The Protection of State Information Bill, dubbed the Secrecy Bill, is misnamed on both counts. Contrary to the labels, it will neither assure the safety of critical state information as its proponents claim, nor muzzle the media as its opponents fear.
Let’s start with the fact that during the more than two years that the Bill has been mired in public protest and parliamentary committees, no one has articulated a convincing need for the legislation, other than as part of the process to replace apartheid era laws.
No criminal proceedings against feckless journalists for illegally publishing state information have foundered due to the absence of the new legislation. Actually, there have been no criminal charges against journalists for stolen information for decades, period.
Rather, the Bill, passed by the National Council of Provinces this week, is a retreat by the African National Congress from its own ideals of government transparency and freedom of expression. While it has been moderated in response to public pressure, the Bill still has serious flaws, not the least of those being that the penalties for transgression are more swinging than those of the National Party’s Protection of Information Act of 1982 – up to 25 years in jail, as opposed to 10.
As media attorneys have pointed out, while every state needs to protect critical security information, the Bill shares some of the worst characteristics of its predecessor of three decades ago, such as overbroad definitions of what the national interest and national security are, and the lack of oversight over what will be classified.
And it is, in any case, all in vain. In an electronically borderless world – think Wikileaks – there is no way that the South African government is going to prevent with this Bill the media from disseminating damaging information.
As ANC eminent gris Pallo Jordan warned two years ago, attempting to muzzle the modern media is a “fool’s errand” in the light of the internet. The ANC was backing itself into a “lose-lose situation” where it was at risk of losing its credibility on media freedom and losing a constitutional challenge, and “if the movement pursues this path … those who want to rubbish us will have every right to do so”.
It is, of course, not state secrets that President Jacob Zuma’s government is trying to protect. Not unless you define, as his government does, the use of hundreds of millions of rands on his private home, as a state secret. Not unless you define, as his government does, the possible subverting of the National Prosecuting Authority to save him from criminal charges for corruption, as a state secret.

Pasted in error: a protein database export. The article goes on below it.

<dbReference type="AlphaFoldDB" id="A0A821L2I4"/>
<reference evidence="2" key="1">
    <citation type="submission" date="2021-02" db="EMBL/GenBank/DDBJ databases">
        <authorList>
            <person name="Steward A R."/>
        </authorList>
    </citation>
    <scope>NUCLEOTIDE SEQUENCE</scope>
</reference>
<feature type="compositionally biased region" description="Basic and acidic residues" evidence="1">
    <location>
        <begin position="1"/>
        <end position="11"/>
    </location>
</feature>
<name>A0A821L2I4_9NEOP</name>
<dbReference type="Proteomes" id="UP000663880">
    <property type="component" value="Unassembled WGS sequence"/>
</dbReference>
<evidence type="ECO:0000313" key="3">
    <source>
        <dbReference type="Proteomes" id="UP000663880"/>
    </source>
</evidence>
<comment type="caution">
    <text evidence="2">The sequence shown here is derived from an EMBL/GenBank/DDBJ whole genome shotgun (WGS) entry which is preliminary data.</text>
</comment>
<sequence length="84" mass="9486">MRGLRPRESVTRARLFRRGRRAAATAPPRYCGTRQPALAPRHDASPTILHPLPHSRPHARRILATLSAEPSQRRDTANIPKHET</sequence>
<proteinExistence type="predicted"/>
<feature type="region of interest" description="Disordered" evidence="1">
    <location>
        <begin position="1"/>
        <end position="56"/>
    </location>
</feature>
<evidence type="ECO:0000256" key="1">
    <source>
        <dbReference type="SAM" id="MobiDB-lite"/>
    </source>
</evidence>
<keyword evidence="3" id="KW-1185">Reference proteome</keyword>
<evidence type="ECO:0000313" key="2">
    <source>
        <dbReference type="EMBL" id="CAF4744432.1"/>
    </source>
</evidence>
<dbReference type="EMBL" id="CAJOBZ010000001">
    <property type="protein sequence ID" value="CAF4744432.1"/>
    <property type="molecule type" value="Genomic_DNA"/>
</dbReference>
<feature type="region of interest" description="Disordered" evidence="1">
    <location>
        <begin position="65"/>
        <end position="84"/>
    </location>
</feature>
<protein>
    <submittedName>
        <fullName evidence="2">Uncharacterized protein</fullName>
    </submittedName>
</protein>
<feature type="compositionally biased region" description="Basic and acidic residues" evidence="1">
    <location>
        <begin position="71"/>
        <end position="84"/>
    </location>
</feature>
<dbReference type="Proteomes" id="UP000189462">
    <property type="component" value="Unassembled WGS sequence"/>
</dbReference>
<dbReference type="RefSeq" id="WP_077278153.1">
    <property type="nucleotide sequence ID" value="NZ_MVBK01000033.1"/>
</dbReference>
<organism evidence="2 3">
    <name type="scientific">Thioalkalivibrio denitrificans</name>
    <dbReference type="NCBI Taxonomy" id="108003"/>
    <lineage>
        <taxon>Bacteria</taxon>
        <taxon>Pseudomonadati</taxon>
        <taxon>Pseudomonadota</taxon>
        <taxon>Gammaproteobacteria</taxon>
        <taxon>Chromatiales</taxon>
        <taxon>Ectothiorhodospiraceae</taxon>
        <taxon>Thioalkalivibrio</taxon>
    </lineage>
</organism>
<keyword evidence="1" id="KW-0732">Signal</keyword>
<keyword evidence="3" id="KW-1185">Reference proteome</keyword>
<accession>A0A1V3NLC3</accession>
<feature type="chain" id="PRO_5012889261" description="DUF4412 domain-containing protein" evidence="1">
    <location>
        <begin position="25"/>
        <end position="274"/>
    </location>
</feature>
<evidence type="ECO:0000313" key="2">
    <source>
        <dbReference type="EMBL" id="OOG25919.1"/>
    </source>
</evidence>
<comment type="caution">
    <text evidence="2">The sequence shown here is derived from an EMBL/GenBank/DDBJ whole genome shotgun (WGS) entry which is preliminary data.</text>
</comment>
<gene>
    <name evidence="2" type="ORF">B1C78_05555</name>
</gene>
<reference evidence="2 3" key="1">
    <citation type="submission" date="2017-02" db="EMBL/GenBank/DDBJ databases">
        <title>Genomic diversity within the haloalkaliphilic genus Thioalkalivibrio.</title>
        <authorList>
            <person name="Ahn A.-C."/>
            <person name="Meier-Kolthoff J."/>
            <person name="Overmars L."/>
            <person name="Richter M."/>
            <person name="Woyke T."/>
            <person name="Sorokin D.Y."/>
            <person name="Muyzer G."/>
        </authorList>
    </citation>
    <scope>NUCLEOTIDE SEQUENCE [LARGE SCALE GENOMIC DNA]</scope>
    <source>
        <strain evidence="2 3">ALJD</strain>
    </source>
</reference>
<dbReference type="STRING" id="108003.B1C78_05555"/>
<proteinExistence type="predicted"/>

It’s not about state secrets, it’s about embarrassing leaks – most often from one or another ANC faction, trying to sideline its rivals – and about whistleblowers who lay bare layer upon layer of cronyism and corruption, to which the government would rather turn a blind eye.
There has been resistance from within the tripartite alliance, from the Congress of SA Trade Unions, and within the ANC itself. ANC MPs Ben Turok and Gloria Borman risked expulsion from the party when last year they were the only two on the government benches to vote against the Bill. That was also the first time that every opposition party voted against an ANC measure.
Former intelligence minister Ronnie Kasrils, who prepared a milder version of the Bill in former president Thabo Mbeki’s government, has been particularly outspoken, saying that the Bill had forced him to become a “social activist”. Joining the Right2Know protests outside Parliament, he slated the Bill as being product of a “security paranoia” that made him fear for the Constitution and the country.
The Bill might become an Act, but has about as much chance of shielding Zuma and the ANC’s dark secrets as Blade Nzimande’s fawning proposal of a law to “protect the dignity” of the president would have of stopping the unkind sniggers.